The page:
David Bowie’s “Blackstar”

Zach Willits, Contributing Writer

David Bowie was always one for artistic endeavors that transcended mere music. From movies to theatre to fashion, David Bowie has always shown, again and again, that he is always full of surprises and new tricks. This time, however, his creative mind has seized and conquered a very new and unexpected medium: his own death. David Bowie kept his illness a secret right until the day he died. Even more impressive is that he used his impending death as the concept of his last album, Blackstar.

Musically, the album is very impressively modern. David Bowie shows, yet again, that he was always youthful in spirit and could stay cutting edge, even at 68 years old. Producer Tony Visconti has said that influences for the album include Kendrick Lamar, electronic group Boards of Canada, and experimental hip-hop trio Death Grips. The influences definitely show, but in a way that is uniquely Bowie. There’s no imitation to be found here.

Blackstar combines crisp electronic music with jazz, blending together and making sounds that are both lush and chaotic. The first single from the album, the title track, showcases this combination particularly well. The track melds smooth yet off-kilter jazz drumming and hazy yet menacing electronic production. Saxophonist Donny McCaslin cuts through the haze of jazztronica and solos, sometimes sounding soulfully consonant and sometimes sounding fittingly dissonant. Then it all cuts away to what sounds like Glam era Bowie fitted with jazz, electronic music and Gregorian chant. David Bowie’s vocal performance in this song is very esoteric, singing “I’m a Blackstar,” over and over again.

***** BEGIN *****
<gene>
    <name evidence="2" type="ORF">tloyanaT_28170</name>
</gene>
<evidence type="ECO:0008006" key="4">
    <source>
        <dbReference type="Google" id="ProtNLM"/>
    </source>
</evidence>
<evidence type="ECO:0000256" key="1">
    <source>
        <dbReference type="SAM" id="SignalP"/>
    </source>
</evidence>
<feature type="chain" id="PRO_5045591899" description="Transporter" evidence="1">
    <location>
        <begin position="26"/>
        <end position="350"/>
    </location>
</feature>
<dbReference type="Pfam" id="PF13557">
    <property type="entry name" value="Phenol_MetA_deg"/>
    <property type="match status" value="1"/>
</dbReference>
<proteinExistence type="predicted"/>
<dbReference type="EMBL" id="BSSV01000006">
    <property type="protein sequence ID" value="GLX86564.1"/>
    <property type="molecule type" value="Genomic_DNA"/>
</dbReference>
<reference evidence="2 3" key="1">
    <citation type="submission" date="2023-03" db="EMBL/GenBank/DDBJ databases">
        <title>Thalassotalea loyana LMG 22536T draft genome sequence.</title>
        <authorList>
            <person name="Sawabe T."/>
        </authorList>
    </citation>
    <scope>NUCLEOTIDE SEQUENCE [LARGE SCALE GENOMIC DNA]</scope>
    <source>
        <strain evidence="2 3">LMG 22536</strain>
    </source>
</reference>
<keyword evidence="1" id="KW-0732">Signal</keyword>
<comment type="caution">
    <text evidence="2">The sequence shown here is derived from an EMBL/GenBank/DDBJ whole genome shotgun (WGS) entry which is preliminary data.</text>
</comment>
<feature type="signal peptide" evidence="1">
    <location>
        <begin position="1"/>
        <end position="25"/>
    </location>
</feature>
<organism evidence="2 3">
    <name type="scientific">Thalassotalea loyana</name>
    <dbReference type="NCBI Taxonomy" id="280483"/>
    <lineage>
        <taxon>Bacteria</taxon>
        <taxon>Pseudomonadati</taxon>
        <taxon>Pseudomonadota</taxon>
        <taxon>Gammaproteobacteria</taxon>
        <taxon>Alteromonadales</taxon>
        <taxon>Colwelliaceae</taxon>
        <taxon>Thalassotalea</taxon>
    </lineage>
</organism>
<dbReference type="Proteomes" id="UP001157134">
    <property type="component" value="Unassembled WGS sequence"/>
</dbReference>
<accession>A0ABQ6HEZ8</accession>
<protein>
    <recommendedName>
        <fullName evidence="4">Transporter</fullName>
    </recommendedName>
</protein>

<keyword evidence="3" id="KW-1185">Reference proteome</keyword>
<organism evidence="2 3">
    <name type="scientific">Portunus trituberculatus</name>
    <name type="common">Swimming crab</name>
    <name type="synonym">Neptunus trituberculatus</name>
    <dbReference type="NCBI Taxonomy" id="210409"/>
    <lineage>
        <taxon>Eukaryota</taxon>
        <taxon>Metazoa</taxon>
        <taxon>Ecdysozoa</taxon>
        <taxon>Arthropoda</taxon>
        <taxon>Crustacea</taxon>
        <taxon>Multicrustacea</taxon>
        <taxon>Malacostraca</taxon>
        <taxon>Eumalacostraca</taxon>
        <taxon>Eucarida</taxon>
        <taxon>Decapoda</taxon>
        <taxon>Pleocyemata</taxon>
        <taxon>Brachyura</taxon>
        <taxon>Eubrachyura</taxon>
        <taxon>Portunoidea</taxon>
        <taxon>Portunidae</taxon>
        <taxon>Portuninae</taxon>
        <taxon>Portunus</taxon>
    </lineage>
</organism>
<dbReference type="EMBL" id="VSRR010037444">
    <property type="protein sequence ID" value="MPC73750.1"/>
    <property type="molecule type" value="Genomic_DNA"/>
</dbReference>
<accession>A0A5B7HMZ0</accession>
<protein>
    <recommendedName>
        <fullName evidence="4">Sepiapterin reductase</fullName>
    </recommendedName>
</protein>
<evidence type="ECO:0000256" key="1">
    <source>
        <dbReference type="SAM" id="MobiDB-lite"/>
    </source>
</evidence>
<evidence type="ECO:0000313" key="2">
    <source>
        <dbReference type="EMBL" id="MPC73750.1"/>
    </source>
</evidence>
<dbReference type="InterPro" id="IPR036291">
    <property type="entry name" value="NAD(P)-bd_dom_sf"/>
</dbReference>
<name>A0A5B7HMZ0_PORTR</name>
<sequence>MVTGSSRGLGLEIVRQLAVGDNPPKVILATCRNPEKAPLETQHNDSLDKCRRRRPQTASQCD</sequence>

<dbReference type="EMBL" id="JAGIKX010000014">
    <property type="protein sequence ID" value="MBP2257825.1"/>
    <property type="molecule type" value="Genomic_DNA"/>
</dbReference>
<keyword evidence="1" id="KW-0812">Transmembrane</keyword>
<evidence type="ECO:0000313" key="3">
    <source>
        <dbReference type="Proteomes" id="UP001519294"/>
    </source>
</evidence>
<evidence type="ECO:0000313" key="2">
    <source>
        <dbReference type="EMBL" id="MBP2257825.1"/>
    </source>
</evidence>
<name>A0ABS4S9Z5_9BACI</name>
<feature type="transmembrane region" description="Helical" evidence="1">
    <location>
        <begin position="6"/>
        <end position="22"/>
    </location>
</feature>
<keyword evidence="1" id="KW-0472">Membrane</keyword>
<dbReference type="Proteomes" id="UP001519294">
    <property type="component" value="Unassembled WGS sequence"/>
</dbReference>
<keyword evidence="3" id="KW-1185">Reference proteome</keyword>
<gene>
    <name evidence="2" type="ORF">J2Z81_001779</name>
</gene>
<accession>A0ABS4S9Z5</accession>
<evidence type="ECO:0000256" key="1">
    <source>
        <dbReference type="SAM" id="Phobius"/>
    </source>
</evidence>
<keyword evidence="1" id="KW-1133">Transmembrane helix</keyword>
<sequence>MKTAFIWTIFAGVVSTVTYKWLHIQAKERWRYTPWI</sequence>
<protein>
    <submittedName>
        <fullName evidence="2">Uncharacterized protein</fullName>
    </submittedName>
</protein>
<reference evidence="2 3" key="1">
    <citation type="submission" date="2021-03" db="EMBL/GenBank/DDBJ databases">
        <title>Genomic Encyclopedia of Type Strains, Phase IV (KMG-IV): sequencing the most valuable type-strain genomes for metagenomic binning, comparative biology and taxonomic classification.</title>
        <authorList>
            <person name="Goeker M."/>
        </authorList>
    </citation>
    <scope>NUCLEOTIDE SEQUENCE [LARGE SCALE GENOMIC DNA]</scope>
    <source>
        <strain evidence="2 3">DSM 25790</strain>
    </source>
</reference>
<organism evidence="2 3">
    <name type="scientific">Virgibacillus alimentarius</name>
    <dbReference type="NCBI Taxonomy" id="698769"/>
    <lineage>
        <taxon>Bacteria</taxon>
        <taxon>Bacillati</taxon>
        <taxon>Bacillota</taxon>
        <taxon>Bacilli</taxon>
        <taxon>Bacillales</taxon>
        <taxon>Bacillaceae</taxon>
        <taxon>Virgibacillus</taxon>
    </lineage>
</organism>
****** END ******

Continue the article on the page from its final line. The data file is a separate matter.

The rest of the album sounds similar enough to connect it all sonically and nicely, but by no means is this album a one-trick pony. Transitioning directly from the mystic sounding title track, the album’s second song is an upbeat jazzy number with synthesizers that coat the whole song in a lush, neon palette. The lyrics seem to be talking about death in a very humorous, almost sassy way. Death is hurting him; it’s emasculating him, and it’s really making him feel defeated. The music, while sometimes upbeat, brings forth feelings of depression, reflection, and madness: all feelings that are very appropriate when facing one’s own death.

The album’s lyrics are all the thoughts of a dying man. With lyrics like “how many times does an angel fall?” and “I’m the great I am,” Bowie wrote a genuine epitaph. David Bowie knew he was going to die soon, and he did what only he could do–he made music. Not only did he take the music of today and filter it through him, but he also wrote a concept album about his death. And he kept it a secret from the public until it happened, probably to avoid the album getting hype for the wrong reasons. He wanted the music to blow everyone away, and then he wanted us to see the hidden epitaph. He didn’t just make the music; he made his life into art in his last days of life.

With metaphors in music videos, a concept album about his demise, and a secret kept literally to the grave, David Bowie turned his death into art. A swansong. One last go for the fans, as well as for himself. Blackstar has sealed David Bowie’s legacy as a true artist as well as a very genuine human being.

Rating: 8.5/10